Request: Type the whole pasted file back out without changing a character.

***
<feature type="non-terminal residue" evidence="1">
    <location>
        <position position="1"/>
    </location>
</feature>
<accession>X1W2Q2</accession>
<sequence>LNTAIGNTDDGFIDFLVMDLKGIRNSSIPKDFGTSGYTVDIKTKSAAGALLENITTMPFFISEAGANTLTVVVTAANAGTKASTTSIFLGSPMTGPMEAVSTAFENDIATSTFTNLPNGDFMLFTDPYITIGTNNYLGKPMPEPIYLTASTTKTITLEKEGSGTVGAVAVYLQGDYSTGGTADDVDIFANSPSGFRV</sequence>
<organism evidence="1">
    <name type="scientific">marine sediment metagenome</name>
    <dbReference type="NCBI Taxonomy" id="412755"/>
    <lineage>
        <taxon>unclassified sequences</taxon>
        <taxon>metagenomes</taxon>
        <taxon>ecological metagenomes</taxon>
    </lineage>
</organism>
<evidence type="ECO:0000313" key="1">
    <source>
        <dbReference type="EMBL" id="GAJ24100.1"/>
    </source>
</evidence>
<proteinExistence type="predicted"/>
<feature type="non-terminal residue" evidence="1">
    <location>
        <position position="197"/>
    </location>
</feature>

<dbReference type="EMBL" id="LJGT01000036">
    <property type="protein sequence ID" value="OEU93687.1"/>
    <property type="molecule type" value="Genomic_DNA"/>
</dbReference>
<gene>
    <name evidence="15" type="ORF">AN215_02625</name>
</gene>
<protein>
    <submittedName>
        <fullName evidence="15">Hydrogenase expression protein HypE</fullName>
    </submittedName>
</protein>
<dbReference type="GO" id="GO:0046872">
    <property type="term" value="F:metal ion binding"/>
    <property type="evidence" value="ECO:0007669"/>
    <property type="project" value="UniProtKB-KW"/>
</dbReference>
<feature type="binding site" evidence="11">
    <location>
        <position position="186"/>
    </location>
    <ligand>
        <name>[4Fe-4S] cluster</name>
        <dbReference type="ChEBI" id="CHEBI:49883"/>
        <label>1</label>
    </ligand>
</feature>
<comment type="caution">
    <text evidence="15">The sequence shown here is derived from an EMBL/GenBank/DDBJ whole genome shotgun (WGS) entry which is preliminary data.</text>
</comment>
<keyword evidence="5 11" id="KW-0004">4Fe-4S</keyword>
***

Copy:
<feature type="non-terminal residue" evidence="1">
    <location>
        <position position="1"/>
    </location>
</feature>
<accession>X1W2Q2</accession>
<sequence>LNTAIGNTDDGFIDFLVMDLKGIRNSSIPKDFGTSGYTVDIKTKSAAGALLENITTMPFFISEAGANTLTVVVTAANAGTKASTTSIFLGSPMTGPMEAVSTAFENDIATSTFTNLPNGDFMLFTDPYITIGTNNYLGKPMPEPIYLTASTTKTITLEKEGSGTVGAVAVYLQGDYSTGGTADDVDIFANSPSGFRV</sequence>
<organism evidence="1">
    <name type="scientific">marine sediment metagenome</name>
    <dbReference type="NCBI Taxonomy" id="412755"/>
    <lineage>
        <taxon>unclassified sequences</taxon>
        <taxon>metagenomes</taxon>
        <taxon>ecological metagenomes</taxon>
    </lineage>
</organism>
<evidence type="ECO:0000313" key="1">
    <source>
        <dbReference type="EMBL" id="GAJ24100.1"/>
    </source>
</evidence>
<proteinExistence type="predicted"/>
<feature type="non-terminal residue" evidence="1">
    <location>
        <position position="197"/>
    </location>
</feature>

<dbReference type="EMBL" id="LJGT01000036">
    <property type="protein sequence ID" value="OEU93687.1"/>
    <property type="molecule type" value="Genomic_DNA"/>
</dbReference>
<gene>
    <name evidence="15" type="ORF">AN215_02625</name>
</gene>
<protein>
    <submittedName>
        <fullName evidence="15">Hydrogenase expression protein HypE</fullName>
    </submittedName>
</protein>
<dbReference type="GO" id="GO:0046872">
    <property type="term" value="F:metal ion binding"/>
    <property type="evidence" value="ECO:0007669"/>
    <property type="project" value="UniProtKB-KW"/>
</dbReference>
<feature type="binding site" evidence="11">
    <location>
        <position position="186"/>
    </location>
    <ligand>
        <name>[4Fe-4S] cluster</name>
        <dbReference type="ChEBI" id="CHEBI:49883"/>
        <label>1</label>
    </ligand>
</feature>
<comment type="caution">
    <text evidence="15">The sequence shown here is derived from an EMBL/GenBank/DDBJ whole genome shotgun (WGS) entry which is preliminary data.</text>
</comment>
<keyword evidence="5 11" id="KW-0004">4Fe-4S</keyword>